“Green” Substitute for Acetonitrile in LCMS Method of 17 Amino Acids

Acetone has a high UV absorbance “cutoff” and therefore is generally unsuitable for HPLC with UV Detection. However, this is not a problem when using LCMS or Evaporative Light Scattering Detectors (ELSD) such as the Shimadzu Prominence or the Corona CAD. Acetone can be used to replace Acetonitrile as a Mobile Phase Component when using Cogent TYPE-C™ HPLC Columns and is a more environmentally friendly solvent [1] and it is easier to recover and reuse.

Interchangeability of Acetone and Acetonitrile: When amino acids are analyzed using Acetone as one of the Mobile Phase Components, the range for the onset of Retention is similar to what is obtained using Acetonitrile. Therefore Acetone and Acetonitrile can be used almost interchangeably for analysis of amino acids. It is important to note that while most compounds will retain and elute in similar fashion with either solvent, this cannot be said for every compound.

In the graph below, a Method was developed with an LCMS to determine the change in retention time with six different concentrations of Acetone as the Mobile Phase Component for 17 amino acids.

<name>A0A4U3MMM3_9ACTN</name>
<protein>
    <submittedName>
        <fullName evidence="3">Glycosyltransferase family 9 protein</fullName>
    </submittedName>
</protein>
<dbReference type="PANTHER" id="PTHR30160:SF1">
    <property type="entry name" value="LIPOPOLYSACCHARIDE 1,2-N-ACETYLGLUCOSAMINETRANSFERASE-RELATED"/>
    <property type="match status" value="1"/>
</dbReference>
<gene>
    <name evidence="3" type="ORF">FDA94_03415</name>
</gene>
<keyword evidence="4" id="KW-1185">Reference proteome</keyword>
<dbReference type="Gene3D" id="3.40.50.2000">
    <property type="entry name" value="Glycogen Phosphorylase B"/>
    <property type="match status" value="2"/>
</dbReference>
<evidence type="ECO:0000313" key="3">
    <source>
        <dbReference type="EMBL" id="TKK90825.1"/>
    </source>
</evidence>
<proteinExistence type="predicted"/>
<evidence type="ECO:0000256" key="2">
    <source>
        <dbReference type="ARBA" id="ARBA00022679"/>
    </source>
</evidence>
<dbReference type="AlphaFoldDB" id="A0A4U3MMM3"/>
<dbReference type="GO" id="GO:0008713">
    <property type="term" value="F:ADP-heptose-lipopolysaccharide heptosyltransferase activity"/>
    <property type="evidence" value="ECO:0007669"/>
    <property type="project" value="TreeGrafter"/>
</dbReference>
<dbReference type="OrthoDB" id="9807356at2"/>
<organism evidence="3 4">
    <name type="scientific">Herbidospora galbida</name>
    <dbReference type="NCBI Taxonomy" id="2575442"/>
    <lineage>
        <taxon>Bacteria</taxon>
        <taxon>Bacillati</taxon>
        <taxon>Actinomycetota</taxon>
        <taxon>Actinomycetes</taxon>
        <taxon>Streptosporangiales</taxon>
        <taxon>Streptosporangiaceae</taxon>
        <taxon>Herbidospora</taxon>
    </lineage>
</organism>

Method Conditions
Column: Cogent Diamond Hydride™, 4μm, 100Å
Catalog No.: 70000-15P-2
Dimensions: 2.1 x 150mm
Mobile Phase:
Step Gradient, 50–90% B in 10% Steps
A: DI Water with 0.1% Formic Acid
B: Acetone with 0.1% Formic Acid
Injection vol.: 1μL
Flow rate: 0.4mL / minute
Detection: ESI – POS – Agilent 6210 MSD TOF Mass Spectrometer
Sample Preparation: A solution of 17 amino acid standards (0.1mg / mL in DI Water) was prepared in DI Water. This solution was filtered through a disposable 0.45μm Syringe Filter (MicroSolv Tech Corp.). The sample for injection was diluted 1:100 with 50:50 Solvent A / Solvent B mixture.

Caution: Acetone and Amines can react when working with Acetone as an HPLC solvent it is important to note that primary amines could react with Acetone to form imines. However, to achieve this reaction the Mobile Phase would most likely need to be free of water and or acid as a catalyst. It is reported by the University of Liverpool that “Imines are formed when any primary amine reacts with an aldehyde or ketone under appropriate conditions. Imine formation requires an acid catalyst, otherwise the reaction is very slow. the acid is needed for the elimination of water.” Working with the above and other Methods in Aqueous Normal Phase HPLC, we have not seen the formation of imines occur.

[1] “Green” HPLC is Better and Easier Than You Think, by Joe Pesek and Bill Ciccone, Chromatography Today, November/December 2012 (Literature Reference).

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